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Population Pressure: Land and Water

In 1950, Rwanda’s population was 2.4 million. By 1993, it had tripled to 7.5 million, making it the most densely populated country in Africa. As population grew, so did the demand for firewood. By 1991, the demand was more than double the sustainable yield of local forests. As trees disappeared, straw and other crop residues were used for cooking fuel. With less organic matter in the soil, land fertility declined.

As the health of the land deteriorated, so did that of the people dependent on it. Eventually there was simply not enough
food to go around. A quiet desperation developed. Like a drought-afflicted countryside, it could be ignited with a single
match. That ignition came with the crash of a plane on April 6, 1994, shot down as it approached the capital Kigali, killing President Juvenal Habyarimana, a Hutu. The crash unleashed an organized attack by Hutus, leading to an estimated 800,000 deaths of Tutsis and moderate Hutus in 100 days. In some villages, whole families were slaughtered lest there be survivors to claim the family plot of land.

 

BP shifts to new strategy to cap Gulf spill.

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BP shifts to new strategy to cap Gulf spill
Obama says flow is ‘as enraging as it is heartbreaking’ after ‘top kill’ fails. See msnbc reports.

updated 12:30 a.m. ET May 30, 2010
ROBERT, La. – The most ambitious bid yet to stop the worst oil spill in U.S. history ended in failure Saturday after BP was unable to overwhelm the gusher of crude with heavy fluids and junk. President Obama called the setback “as enraging as it is heartbreaking.”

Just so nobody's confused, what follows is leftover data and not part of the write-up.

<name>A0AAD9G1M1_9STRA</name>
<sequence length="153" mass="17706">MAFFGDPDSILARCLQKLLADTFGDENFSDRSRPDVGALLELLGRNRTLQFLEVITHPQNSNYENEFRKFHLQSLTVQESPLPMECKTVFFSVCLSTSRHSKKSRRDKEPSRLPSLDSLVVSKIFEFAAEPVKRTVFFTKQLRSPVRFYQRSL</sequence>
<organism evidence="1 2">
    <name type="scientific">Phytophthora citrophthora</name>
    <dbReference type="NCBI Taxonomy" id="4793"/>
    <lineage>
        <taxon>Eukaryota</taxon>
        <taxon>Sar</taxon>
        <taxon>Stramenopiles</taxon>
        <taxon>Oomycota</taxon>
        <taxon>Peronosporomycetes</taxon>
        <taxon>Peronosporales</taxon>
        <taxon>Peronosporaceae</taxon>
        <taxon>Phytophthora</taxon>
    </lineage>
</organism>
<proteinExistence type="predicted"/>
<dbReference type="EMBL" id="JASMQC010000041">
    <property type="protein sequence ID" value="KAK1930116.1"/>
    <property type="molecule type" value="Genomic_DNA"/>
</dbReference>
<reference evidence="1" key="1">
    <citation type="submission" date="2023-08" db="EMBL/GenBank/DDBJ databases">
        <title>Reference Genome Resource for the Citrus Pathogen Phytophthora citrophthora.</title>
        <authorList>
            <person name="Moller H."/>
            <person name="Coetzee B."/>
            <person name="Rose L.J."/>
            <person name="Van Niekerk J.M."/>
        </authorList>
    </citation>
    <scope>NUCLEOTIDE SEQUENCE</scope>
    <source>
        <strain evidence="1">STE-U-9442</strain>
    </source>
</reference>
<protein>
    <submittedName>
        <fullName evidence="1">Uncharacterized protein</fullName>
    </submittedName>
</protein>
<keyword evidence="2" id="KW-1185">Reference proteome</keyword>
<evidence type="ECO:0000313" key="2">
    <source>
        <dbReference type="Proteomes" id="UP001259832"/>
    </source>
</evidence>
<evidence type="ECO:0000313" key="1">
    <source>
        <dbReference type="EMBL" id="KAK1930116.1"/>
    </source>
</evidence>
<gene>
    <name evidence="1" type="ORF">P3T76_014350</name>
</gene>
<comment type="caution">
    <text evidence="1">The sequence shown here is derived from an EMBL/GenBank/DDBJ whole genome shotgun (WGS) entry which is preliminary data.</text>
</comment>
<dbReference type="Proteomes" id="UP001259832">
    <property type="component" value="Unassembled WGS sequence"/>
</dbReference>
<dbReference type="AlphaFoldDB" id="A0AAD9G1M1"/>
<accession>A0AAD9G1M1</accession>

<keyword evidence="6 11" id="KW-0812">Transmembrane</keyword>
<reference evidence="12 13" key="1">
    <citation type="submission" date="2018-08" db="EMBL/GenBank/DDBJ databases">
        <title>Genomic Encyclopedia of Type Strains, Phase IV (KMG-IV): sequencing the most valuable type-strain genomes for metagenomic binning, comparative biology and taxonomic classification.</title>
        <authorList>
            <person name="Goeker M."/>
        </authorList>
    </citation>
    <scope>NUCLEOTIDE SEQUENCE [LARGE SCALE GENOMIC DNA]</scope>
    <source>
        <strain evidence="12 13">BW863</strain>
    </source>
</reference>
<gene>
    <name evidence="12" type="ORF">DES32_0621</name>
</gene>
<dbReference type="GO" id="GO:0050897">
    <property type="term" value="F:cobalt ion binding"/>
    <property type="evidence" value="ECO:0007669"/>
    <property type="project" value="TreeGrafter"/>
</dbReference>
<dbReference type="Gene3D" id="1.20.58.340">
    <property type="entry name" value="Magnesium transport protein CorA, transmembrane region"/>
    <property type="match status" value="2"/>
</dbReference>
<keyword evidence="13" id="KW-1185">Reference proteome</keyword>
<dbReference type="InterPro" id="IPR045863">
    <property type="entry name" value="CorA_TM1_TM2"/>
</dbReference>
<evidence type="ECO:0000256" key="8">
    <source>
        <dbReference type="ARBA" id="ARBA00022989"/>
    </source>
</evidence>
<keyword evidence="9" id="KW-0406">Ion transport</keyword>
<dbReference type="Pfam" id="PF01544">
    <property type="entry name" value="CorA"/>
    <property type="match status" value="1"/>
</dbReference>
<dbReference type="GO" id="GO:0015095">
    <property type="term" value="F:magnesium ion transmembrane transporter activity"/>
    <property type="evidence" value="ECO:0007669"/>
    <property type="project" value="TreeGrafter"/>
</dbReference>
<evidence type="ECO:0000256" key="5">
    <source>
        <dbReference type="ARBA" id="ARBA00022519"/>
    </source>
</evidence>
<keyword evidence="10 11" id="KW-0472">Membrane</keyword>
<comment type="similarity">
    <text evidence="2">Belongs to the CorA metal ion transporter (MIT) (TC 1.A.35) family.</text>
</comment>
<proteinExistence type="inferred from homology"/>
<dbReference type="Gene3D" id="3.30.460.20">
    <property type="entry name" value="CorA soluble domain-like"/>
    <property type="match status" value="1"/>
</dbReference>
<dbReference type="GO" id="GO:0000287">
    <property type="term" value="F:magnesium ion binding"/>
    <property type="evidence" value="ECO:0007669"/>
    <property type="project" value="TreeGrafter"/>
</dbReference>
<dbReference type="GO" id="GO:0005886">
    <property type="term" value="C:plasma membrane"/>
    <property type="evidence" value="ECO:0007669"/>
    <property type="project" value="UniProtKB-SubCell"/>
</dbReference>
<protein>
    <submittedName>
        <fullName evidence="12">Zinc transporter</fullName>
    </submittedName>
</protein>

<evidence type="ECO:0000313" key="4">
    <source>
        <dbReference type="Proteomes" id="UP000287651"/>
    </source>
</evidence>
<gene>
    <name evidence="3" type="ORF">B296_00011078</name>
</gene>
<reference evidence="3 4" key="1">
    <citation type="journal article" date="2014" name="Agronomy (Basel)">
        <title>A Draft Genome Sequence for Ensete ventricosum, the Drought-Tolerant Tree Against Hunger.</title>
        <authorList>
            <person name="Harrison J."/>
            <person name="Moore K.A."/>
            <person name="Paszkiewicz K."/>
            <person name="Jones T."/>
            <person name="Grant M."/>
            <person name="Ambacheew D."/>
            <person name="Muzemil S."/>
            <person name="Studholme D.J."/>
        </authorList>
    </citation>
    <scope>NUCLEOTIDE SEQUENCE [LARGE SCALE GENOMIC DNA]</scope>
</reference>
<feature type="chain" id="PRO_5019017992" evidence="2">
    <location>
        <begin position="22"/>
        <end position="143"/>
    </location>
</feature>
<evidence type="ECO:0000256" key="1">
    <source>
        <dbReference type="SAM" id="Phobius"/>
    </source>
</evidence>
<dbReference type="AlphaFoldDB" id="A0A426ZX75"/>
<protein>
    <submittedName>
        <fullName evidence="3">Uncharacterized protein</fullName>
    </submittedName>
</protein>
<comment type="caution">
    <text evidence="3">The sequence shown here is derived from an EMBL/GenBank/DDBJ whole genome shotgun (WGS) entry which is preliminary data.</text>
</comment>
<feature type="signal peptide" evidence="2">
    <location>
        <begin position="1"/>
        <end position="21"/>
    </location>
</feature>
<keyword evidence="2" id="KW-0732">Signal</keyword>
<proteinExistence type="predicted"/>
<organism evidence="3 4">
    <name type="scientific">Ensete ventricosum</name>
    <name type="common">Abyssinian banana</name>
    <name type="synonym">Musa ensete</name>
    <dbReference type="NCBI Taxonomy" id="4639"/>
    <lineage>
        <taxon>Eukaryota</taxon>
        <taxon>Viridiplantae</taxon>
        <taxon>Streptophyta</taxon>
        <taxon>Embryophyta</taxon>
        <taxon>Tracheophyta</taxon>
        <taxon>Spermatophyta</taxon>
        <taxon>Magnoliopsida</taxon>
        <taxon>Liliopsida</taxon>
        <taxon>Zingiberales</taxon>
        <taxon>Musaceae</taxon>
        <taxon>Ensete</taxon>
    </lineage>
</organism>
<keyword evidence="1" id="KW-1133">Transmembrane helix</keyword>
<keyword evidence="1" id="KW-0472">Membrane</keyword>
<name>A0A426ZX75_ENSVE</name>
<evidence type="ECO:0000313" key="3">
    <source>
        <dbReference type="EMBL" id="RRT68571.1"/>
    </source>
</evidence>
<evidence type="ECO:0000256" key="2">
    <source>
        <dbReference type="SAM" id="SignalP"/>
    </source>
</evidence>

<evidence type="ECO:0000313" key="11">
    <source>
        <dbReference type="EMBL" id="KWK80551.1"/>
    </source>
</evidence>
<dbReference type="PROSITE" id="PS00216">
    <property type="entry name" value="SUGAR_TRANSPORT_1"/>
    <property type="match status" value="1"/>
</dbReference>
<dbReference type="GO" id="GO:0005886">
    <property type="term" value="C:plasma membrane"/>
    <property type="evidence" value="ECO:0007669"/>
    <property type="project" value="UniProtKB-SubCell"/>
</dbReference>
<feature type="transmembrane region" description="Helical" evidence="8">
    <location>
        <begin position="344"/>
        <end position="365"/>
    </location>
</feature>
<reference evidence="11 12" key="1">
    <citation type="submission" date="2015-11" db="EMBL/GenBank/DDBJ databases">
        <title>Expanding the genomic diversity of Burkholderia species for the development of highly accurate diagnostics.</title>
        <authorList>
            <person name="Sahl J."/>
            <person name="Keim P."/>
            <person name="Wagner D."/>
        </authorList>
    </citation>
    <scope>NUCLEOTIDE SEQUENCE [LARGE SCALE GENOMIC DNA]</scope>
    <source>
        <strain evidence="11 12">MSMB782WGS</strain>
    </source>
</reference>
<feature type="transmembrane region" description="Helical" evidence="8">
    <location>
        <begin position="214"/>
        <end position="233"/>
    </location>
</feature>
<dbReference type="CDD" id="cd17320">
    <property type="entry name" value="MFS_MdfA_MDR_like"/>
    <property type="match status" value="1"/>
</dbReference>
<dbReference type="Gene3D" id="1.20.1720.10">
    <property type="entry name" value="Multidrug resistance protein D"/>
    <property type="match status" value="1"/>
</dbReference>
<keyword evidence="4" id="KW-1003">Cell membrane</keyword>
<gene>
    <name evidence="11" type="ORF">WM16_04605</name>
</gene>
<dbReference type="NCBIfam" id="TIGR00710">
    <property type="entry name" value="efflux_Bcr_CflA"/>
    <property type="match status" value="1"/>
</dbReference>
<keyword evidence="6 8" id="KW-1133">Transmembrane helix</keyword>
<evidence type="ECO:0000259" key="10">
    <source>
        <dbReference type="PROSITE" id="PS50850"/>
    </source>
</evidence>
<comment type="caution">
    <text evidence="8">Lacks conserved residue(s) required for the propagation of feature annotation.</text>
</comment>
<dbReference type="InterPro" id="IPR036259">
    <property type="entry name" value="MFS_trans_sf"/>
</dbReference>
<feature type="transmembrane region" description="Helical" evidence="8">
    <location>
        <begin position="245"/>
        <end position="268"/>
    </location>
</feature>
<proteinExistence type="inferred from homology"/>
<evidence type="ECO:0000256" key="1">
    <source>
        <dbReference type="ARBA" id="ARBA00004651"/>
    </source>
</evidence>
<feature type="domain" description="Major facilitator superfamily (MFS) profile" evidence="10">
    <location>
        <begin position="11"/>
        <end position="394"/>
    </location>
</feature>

The oil giant immediately began readying its next attempted fix, using robot submarines to cut the pipe that’s gushing the oil and cap it with funnel-like device, but the only guaranteed solution remains more than two months away.

The company determined the “top kill” had failed after it spent three days pumping heavy drilling mud into the crippled well 5,000 feet underwater. It’s the latest in a series of failures to stop the crude that’s fouling marshland and beaches, as estimates of how much oil is leaking grow more dire.
eports just in on Irish radio speak of how the leak will become 20% worse as the next effort begins.

Glenribbeen Eco Lodge E.U. Award as Eco Accommodation

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Glenribbeen Eco Lodge near Lismore Heritage Town, Co Waterford, Ireland has scored 25 points to win the E.U. top prize in Ecological accommodation in June 2009 and the flag was raised in September in front of the TV cameras at a great BBQ-garden party.

Raising the Flag

Peter & Frances Brennan raising the Flag

 

Can you iron this Els - Peter's been wearing it!

YouTube video of Peter moments after receiving the flag – a friend with a video camera happened along. http://www.youtube.com/watch?v=Nmx7abNqbj8&feature=player_embedded

 

Our first guests at the self-catering apartment enjoy an alfresco breakfast.

Alfresco breakfast - Glenribbeen apartment.

 

Glenribbeen Eco Lodge from the main gate.

Glenribbeen Eco Lodge from the main gate.

 

 

Early morning Glenribbeen.

View of Glenribbeen as one comes in the man gate – photo taken before the new sunroom was added behind the adobe oven to apartment.

 

 

 

Hutpool where the Glenribbeen stream enters the Blackwater 300m from us.